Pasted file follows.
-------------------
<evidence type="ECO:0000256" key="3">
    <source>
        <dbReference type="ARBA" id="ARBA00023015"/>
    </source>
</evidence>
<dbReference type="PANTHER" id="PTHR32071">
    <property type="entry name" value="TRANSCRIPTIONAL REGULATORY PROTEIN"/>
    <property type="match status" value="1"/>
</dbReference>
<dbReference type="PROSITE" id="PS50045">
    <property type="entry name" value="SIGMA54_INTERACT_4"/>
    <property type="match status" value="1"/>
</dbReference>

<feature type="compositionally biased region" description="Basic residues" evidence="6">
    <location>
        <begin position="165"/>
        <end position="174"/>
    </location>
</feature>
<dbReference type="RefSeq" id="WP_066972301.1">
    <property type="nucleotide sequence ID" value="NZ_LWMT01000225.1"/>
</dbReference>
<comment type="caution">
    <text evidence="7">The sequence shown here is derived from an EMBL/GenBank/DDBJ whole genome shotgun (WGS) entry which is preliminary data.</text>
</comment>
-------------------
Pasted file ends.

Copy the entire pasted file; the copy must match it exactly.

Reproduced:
<evidence type="ECO:0000256" key="3">
    <source>
        <dbReference type="ARBA" id="ARBA00023015"/>
    </source>
</evidence>
<dbReference type="PANTHER" id="PTHR32071">
    <property type="entry name" value="TRANSCRIPTIONAL REGULATORY PROTEIN"/>
    <property type="match status" value="1"/>
</dbReference>
<dbReference type="PROSITE" id="PS50045">
    <property type="entry name" value="SIGMA54_INTERACT_4"/>
    <property type="match status" value="1"/>
</dbReference>

<feature type="compositionally biased region" description="Basic residues" evidence="6">
    <location>
        <begin position="165"/>
        <end position="174"/>
    </location>
</feature>
<dbReference type="RefSeq" id="WP_066972301.1">
    <property type="nucleotide sequence ID" value="NZ_LWMT01000225.1"/>
</dbReference>
<comment type="caution">
    <text evidence="7">The sequence shown here is derived from an EMBL/GenBank/DDBJ whole genome shotgun (WGS) entry which is preliminary data.</text>
</comment>